The Dust Settles after the First Ballymaloe Literary Festival of Food and Wine 2013

We’re all still buzzing here since the Literary Festival of Food and Wine at Ballymaloe over the bank holiday weekend. The thrill of having some of the top food and wine writers and chefs from all over the world with us for the weekend was immense both for us and for the people who poured in to hear them speak, watch them cook, taste and learn about their wine, whiskey and fascinating craft beers.

It was such a joy for people to be able to meet and mingle with many of their food heroes as they wandered around Ballymaloe, the Big Shed and the Cookery School. For this weekend’s column, I have picked out just a few of the highlights from the guest chefs cookery demonstrations to share with you, there are so many that is was difficult to choose but more later.

From Madhur Jaffrey, Whole Roasted Masala Chicken, a perfect choice for Sunday lunch. Claudia Roden tantalised us with a delicious selection of dishes – you’ll love her chocolate and almond cake which has become her family’s favourite. Camilla Plum from Denmark whose name is not so well known to many, thrilled her large audience with her chic and simple dishes using an abundance of fresh herbs from the garden. Elderflowers are just coming into season so you might like to try this inspired combination of carrots, mint, lemon and elderflower.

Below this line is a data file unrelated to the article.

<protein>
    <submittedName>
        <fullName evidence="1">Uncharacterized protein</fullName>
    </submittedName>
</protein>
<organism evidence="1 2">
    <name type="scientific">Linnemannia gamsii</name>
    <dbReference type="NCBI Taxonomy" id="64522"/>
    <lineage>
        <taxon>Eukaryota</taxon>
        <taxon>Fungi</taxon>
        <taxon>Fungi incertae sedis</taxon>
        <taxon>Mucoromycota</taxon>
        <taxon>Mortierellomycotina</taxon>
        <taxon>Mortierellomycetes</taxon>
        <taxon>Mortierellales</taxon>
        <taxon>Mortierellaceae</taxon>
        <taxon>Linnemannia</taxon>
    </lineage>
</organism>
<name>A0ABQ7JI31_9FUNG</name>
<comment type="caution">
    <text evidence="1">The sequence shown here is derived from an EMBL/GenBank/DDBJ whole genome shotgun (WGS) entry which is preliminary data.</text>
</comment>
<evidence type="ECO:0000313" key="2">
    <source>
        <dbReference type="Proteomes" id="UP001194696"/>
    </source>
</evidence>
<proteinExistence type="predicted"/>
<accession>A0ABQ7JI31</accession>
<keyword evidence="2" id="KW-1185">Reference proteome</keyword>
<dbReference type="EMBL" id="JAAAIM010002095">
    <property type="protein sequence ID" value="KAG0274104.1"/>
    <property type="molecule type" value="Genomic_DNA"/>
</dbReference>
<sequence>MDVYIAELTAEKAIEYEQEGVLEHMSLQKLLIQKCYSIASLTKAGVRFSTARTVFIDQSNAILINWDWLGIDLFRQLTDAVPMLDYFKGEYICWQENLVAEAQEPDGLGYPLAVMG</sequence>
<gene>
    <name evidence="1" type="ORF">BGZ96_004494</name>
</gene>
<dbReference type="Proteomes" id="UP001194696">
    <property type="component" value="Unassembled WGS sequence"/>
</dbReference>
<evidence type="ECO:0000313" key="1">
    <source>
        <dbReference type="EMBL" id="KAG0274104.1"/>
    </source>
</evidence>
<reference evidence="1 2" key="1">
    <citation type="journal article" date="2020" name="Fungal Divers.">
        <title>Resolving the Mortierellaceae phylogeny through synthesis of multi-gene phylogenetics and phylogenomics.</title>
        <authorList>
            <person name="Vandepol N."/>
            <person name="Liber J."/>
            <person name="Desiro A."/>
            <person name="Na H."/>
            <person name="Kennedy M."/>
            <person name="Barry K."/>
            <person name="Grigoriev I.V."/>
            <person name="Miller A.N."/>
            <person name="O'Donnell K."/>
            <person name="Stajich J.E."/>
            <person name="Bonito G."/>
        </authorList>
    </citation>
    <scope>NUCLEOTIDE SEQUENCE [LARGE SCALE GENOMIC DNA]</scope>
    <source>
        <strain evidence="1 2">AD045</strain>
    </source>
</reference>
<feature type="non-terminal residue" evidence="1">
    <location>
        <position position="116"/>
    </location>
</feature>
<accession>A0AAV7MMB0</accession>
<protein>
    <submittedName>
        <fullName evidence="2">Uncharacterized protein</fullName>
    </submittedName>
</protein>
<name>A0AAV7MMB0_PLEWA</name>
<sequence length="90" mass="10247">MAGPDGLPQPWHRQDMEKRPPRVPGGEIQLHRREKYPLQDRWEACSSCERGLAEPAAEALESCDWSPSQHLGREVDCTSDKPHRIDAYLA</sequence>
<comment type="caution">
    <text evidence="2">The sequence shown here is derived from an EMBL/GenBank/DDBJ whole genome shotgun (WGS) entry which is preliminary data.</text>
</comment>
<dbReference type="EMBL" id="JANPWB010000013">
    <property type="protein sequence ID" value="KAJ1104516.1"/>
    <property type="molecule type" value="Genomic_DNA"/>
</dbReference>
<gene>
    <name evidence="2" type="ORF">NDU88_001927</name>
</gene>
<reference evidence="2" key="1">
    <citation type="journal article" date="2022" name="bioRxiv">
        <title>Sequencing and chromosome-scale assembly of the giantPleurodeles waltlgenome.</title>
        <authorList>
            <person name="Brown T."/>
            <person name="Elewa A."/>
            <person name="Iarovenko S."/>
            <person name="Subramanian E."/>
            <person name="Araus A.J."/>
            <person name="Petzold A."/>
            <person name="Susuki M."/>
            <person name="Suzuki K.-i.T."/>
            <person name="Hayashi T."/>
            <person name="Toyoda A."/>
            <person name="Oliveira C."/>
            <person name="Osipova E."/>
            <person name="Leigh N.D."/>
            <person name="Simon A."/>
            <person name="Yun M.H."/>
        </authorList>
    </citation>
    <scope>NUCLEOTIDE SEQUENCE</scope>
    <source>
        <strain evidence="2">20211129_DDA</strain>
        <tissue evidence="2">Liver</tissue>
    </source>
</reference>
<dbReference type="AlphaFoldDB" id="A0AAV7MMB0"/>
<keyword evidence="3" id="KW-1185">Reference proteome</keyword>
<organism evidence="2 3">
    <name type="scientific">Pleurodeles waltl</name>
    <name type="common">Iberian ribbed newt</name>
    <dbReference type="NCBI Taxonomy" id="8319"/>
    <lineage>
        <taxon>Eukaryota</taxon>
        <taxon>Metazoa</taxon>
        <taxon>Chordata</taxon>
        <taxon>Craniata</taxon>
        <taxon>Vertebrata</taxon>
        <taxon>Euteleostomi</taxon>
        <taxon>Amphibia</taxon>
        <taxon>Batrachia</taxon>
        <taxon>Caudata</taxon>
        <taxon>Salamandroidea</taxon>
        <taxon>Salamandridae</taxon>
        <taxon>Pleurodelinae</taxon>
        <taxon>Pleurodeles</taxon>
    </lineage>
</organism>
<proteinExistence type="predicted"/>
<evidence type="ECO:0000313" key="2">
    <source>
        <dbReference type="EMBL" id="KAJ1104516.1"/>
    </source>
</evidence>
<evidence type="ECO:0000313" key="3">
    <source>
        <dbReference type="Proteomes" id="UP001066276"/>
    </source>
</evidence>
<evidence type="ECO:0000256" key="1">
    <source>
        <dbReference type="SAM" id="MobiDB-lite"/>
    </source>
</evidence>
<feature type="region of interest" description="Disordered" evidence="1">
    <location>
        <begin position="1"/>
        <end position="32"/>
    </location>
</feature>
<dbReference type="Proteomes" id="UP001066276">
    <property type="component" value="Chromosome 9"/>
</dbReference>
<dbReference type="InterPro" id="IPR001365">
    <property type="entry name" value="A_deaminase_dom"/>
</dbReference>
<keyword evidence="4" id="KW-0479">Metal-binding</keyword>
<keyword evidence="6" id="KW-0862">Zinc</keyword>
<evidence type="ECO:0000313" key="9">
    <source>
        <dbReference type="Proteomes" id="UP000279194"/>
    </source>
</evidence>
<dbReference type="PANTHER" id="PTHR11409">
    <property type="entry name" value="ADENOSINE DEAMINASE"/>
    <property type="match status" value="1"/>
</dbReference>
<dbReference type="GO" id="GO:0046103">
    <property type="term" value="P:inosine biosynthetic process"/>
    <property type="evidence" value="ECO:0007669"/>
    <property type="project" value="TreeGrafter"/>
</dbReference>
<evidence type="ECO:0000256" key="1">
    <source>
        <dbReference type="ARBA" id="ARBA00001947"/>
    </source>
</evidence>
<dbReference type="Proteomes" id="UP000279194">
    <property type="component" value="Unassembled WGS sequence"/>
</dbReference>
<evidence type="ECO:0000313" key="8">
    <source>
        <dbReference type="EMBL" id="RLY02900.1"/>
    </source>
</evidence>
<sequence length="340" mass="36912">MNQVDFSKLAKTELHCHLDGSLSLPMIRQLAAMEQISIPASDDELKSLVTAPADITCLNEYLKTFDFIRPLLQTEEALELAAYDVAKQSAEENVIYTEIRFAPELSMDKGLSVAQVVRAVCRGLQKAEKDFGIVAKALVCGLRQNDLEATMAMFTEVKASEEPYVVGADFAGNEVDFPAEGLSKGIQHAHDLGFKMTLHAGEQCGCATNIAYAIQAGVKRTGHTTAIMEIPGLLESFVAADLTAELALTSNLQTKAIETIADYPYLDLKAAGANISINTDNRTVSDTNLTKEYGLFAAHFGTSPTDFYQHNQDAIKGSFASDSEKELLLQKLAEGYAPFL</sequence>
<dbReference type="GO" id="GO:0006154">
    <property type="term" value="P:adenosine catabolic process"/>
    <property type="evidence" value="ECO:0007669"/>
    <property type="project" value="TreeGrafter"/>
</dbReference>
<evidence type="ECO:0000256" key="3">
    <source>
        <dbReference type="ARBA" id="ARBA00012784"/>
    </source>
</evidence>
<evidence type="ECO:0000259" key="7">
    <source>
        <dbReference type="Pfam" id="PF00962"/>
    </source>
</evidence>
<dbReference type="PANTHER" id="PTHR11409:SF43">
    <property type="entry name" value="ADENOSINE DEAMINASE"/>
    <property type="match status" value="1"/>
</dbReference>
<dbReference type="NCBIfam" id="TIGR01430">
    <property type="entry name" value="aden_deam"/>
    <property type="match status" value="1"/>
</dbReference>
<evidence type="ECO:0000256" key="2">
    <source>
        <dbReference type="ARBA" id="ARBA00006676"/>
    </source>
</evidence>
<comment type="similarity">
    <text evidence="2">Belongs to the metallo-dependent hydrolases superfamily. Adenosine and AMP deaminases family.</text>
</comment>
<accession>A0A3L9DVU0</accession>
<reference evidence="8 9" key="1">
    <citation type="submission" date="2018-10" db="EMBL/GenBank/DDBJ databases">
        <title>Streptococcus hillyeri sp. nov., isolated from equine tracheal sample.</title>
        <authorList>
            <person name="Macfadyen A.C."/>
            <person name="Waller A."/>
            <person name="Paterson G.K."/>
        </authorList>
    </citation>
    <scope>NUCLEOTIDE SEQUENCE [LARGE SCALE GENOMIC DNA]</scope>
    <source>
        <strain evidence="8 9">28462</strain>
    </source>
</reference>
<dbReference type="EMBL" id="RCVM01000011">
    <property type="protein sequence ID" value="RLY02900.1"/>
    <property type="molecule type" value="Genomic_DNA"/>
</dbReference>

David Thompson one of Asia’s most admired chefs and food writers make food that had people jotting down the details of his Nahm restaurant in Bangkok and if they couldn’t manage a trip at least dashing to buy his book Thai Food. Try the delicious recipe for scallops stir fried with spring onions; monkfish would also be good here.

Next week some gems from Skye Gyngel, Claire Ptak, Thomasina Miers, Stevie Parle and our own Rachel Allen.

A special thank you to all who attended the first ever Ballymaloe Literary Festival of Food and Wine. For those who missed this year’s LitFest, don’t worry, we’ve already started to plan next year’s event. www.litfest.ie

 

 

David Thompson’s Scallops Stir-Fried with Spring Onions

hoi shenn pat dtom horm

 

Paste

 

1 tablespoon peeled garlic

pinch Sea salt

 

4 large scallops

2 tablespoons vegetable oil

cleaned spring onion, cut into 2cm (3/4 inch) lengths on a slight bias

a little chicken stock

3 – 4 tablespoons light soy sauce

pinch white sugar

pinch ground white pepper

 

Make a coarse paste with the peeled garlic and salt. Place to the side of the cleaned scallops.

 

Prepare and heat a well-seasoned wok. Add the oil then almost immediately the scallops and stir-fry for several moments before adding the garlic paste. Be careful not to let the garlic burn.

 

Add the spring onions (and perhaps a drizzle of additional oil) and continue to stir fry for a moment or two before moistening with the stock. Season with the soy, sugar and white pepper.

 

Camilla Plum’s Carrots with Mint, Lemon and Elderflower

 

 

Serves 4-6

 

1kg (2 1/4lb) new carrots, scraped

3 cloves garlic, peeled

50ml (2fl oz) olive oil